Baltimore no longer prosecuting marijuana possession News
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Baltimore no longer prosecuting marijuana possession

Baltimore State’s Attorney Marilyn Mosby announced on Tuesday that Baltimore will no longer be prosecuting marijuana possession, regardless of weight or criminal history.

The decision to end prosecution was based on a “lack of a demonstrable public safety benefit, the resource drain that resolving marijuana possession cases places on prosecutors, and the racially unjust manner in which these laws have been, and continue to be, enforced nationally and in Baltimore City.” It was found that in areas where recreational use of recreational marijuana, there was no related increase in crime. By ending prosecution of marijuana possession, the city will be able to provide more resources towards investigating homicides. In 2018 the clearance rate for homicides in Baltimore was 26 percent. Even though marijuana use is comparable across racial and ethnic lines, 80 percent of people in federal prison and 60 percent of people in state prison for drug offenses are Black or Latinx.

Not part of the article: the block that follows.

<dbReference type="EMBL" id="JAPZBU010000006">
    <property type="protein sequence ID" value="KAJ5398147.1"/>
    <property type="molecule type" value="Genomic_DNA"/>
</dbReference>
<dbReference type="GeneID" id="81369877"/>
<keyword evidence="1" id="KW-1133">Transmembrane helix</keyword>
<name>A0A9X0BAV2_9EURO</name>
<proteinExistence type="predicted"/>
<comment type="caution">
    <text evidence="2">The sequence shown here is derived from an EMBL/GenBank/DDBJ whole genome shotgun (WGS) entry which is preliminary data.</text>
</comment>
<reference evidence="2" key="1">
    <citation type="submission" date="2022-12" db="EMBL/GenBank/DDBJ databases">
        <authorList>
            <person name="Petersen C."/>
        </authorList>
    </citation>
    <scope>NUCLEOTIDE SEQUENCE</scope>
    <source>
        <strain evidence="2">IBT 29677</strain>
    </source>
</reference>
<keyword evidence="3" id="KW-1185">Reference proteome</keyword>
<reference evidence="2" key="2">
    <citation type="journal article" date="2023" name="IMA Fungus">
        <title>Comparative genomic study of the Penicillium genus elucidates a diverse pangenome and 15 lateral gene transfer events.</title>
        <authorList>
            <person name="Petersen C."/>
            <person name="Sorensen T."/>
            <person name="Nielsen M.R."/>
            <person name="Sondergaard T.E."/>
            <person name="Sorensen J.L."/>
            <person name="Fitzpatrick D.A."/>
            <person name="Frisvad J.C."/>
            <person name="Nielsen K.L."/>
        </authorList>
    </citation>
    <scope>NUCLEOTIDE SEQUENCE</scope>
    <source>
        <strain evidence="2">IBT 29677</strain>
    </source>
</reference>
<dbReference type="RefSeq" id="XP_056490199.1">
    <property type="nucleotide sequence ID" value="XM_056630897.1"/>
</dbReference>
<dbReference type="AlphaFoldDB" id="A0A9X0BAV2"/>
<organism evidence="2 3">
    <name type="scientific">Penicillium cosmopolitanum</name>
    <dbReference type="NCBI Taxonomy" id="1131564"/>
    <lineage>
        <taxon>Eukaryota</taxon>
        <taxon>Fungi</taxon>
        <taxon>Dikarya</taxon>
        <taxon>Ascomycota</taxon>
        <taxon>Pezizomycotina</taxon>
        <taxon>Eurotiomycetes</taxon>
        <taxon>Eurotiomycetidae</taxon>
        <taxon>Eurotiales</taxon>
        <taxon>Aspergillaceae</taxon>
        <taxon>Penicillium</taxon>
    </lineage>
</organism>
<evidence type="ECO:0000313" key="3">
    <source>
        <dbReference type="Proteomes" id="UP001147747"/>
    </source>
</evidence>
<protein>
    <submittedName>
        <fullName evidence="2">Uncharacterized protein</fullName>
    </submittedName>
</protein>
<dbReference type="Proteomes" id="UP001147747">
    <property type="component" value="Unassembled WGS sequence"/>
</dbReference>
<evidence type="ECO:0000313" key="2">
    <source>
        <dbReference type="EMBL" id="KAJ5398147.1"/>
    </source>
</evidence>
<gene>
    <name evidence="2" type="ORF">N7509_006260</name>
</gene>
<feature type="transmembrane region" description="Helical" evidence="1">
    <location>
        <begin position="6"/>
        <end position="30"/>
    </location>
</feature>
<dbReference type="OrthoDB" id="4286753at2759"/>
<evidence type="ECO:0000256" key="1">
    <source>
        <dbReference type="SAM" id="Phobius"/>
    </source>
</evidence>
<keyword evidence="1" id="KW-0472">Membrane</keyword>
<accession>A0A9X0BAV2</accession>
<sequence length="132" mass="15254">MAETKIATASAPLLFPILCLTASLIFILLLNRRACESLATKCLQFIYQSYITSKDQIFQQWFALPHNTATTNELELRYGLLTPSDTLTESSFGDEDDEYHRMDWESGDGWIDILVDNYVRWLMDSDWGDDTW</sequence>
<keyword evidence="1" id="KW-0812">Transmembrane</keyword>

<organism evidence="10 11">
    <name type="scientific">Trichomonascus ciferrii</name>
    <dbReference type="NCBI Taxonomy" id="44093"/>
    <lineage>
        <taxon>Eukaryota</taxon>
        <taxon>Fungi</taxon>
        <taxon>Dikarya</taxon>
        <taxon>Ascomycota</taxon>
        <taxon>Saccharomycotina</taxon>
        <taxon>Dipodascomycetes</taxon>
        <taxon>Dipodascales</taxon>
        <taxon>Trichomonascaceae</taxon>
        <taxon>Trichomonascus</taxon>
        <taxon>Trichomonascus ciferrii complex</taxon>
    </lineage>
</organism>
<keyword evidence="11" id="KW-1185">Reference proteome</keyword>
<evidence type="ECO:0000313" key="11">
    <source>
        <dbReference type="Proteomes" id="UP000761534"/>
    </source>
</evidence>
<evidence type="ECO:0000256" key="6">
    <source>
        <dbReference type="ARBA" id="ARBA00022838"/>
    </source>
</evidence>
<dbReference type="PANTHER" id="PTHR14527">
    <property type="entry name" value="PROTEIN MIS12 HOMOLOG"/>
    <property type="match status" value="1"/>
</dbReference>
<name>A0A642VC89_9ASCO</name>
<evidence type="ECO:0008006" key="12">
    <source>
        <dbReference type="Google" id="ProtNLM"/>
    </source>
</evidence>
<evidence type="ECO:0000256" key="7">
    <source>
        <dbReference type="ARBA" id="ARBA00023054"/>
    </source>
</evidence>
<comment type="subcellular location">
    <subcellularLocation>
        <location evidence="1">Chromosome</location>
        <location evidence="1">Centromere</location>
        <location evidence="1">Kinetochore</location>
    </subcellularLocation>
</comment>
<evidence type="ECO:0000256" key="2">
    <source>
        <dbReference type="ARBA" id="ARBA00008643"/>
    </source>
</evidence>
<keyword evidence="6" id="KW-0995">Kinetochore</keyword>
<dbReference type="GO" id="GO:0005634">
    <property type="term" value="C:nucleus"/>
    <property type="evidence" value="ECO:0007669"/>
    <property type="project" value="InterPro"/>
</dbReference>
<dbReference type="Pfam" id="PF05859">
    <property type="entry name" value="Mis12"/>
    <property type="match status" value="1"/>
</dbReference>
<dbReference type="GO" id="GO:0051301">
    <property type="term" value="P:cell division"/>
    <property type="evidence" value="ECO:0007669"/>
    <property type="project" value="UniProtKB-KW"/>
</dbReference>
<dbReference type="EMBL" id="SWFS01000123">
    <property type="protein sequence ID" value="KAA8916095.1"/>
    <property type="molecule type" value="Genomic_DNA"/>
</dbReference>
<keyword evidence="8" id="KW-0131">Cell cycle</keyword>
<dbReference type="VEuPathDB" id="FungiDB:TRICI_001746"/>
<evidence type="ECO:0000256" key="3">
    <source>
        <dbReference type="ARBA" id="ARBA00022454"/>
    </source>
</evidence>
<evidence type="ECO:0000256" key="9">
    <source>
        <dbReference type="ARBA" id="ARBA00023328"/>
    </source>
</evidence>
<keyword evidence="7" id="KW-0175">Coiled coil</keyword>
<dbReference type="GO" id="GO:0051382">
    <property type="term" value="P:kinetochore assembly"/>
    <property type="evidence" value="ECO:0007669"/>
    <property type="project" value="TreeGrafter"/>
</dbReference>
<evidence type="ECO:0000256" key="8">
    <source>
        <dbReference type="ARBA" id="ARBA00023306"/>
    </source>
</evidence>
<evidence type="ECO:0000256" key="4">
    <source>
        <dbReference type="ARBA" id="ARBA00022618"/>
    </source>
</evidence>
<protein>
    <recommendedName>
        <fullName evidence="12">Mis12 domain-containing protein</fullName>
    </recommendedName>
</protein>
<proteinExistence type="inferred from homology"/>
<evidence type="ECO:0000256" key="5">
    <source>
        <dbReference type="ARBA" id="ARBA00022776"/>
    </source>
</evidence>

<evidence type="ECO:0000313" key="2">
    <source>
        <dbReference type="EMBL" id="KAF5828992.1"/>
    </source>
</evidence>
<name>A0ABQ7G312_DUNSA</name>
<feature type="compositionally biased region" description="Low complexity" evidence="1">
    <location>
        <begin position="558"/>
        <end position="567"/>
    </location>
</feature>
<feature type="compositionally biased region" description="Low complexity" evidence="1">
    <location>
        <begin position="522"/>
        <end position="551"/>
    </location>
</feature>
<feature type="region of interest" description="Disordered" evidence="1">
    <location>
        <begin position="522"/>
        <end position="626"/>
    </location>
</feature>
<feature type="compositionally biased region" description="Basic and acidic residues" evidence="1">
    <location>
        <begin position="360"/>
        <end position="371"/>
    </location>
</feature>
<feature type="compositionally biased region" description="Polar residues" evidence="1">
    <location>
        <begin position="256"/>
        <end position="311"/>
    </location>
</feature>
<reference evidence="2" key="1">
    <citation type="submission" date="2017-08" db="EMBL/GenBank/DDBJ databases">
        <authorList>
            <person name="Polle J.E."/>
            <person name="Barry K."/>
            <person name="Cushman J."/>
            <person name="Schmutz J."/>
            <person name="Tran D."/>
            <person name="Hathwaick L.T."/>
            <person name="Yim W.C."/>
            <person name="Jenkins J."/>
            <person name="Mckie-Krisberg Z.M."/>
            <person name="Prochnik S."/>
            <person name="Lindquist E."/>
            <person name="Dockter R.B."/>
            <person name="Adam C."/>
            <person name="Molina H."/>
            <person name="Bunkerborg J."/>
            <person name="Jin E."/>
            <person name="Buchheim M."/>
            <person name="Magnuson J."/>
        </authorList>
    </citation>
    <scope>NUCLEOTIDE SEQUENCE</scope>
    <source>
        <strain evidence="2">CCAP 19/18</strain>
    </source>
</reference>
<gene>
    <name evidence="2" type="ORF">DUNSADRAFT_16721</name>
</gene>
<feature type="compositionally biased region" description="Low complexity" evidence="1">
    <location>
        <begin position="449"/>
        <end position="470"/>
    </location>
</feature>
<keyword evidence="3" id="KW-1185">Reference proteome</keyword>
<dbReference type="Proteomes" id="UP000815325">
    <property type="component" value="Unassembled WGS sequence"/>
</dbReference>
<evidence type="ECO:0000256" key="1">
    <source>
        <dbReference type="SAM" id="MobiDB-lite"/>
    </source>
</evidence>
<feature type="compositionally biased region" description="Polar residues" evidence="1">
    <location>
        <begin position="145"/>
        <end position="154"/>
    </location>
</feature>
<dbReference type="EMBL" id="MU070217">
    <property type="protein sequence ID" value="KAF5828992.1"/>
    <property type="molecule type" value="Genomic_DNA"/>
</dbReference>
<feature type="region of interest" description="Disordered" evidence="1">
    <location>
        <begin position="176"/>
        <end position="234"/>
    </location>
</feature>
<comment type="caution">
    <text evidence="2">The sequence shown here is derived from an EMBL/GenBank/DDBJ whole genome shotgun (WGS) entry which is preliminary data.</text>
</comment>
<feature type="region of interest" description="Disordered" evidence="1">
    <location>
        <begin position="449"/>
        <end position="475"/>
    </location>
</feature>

Mosby also stated that Baltimore will still continue to prosecute marijuana possession with intent to distribute. First time felony drug distribution offenses will be referred to the AIM to B’More Diversion Program. The program includes an assessment of serious or chronic disorders and treatment if necessary. Participants also work with a social worker and undergo a two year probation period. Full compliance of the probation can all for the petition for expungement. The program has a recidivism rate of 32 percent, which is less than half of the natural average of 68 percent.

In 2010 Maryland had the fourth highest arrest rate for marijuana possession in the country, with 1 in 250 Maryland residents being arrested for marijuana possession. In an attempt to “right the wrongs of the past,” Mosby is also seeking to vacate marijuana convictions in 1,050 Circuit Court cases and in 3,778 District Court cases dating from 2011.

Many states across the country have taken steps toward legalizing marijuana and reducing convictions. In November Michigan voted to to legalize the use of recreational marijuana and Utah legalized medicinal marijuana. In October California enacted a law allowed for the dismissal or recall of marijuana convictions if the conviction would not be against the current laws of the state.